A hazardous substance is a chemical element, compound or mixture that has the potential to cause harm. Both inorganic or organic substances can be harmful. A substance is considered hazardous if it’s poisonous, noxious, toxic, corrosive, flammable, explosive or radioactive. These substances have the potential to not only harm humans and other organisms, but also to cause ecological imbalance.
What Are The Warning Signs For Hazardous Substances?
Manufactured hazardous substances are legally required to have labels and symbols that explicitly state that they’re harmful. These are called GHS labels (Globally Harmonized System of Classification and Labelling of Chemicals), and they include easily recognisable pictograms, like the skull and crossbones symbol, which warns of a toxic substance, or a flame, which tells you that the product you’re handling is flammable.
However, in spite of the rules and regulations surrounding the labelling of dangerous products, there are still many hazardous substances that naturally occur in the environment that can’t be identified by a label or packaging, such as asbestos. Nonetheless, there are always some warning signs that can help you determine whether a substance is hazardous or not. So, using your senses, you should always watch out for the following tell-tale signs:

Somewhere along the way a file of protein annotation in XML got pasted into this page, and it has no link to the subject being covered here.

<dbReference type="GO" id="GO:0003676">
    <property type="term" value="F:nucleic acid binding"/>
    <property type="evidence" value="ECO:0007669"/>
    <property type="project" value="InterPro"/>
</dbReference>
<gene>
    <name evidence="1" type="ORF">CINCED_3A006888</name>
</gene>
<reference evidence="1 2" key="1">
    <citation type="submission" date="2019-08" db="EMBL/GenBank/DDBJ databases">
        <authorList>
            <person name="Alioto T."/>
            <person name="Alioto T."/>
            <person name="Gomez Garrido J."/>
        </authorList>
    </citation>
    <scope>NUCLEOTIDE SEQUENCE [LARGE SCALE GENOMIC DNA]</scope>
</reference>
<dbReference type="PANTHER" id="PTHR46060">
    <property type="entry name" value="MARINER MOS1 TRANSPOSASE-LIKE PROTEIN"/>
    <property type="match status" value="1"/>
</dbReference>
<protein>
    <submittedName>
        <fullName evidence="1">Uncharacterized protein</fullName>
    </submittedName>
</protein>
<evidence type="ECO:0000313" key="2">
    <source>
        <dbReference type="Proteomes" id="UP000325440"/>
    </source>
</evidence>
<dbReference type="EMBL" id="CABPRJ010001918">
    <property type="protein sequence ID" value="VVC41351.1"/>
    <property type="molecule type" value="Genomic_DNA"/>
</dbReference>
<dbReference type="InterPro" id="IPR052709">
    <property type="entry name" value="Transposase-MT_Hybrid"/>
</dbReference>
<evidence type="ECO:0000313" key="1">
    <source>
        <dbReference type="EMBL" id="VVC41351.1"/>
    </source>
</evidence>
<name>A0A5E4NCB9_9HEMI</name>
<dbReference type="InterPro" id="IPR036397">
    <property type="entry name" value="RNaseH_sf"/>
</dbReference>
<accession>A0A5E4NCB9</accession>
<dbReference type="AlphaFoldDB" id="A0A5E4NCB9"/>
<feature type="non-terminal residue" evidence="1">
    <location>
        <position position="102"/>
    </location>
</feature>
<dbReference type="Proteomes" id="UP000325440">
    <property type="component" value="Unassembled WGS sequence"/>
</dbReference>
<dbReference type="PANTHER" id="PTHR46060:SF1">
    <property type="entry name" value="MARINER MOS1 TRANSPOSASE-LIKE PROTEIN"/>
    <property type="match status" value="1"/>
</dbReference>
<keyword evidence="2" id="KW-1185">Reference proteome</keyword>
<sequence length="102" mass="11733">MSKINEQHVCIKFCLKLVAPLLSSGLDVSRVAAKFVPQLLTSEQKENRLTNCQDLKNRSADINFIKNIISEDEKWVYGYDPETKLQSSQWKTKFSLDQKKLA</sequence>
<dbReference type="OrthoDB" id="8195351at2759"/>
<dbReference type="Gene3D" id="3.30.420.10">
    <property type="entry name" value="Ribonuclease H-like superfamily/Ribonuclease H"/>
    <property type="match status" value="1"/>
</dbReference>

- Foul or noxious odour in food: If your food smells unpleasant, it’s most likely the result of bacterial decomposition. It could also indicate the presence of a chemical that’s harmful to the respiratory system. When something decomposes, sulphide compounds are released, and these are responsible for the smell of gone-off food. The decomposition process also releases other dangerous gases, like methane. Ultimately, though, food that has a rancid smell is an indication of bacterial presence, some of which might cause food poisoning or botulism. In a nutshell: don’t eat food that smells bad.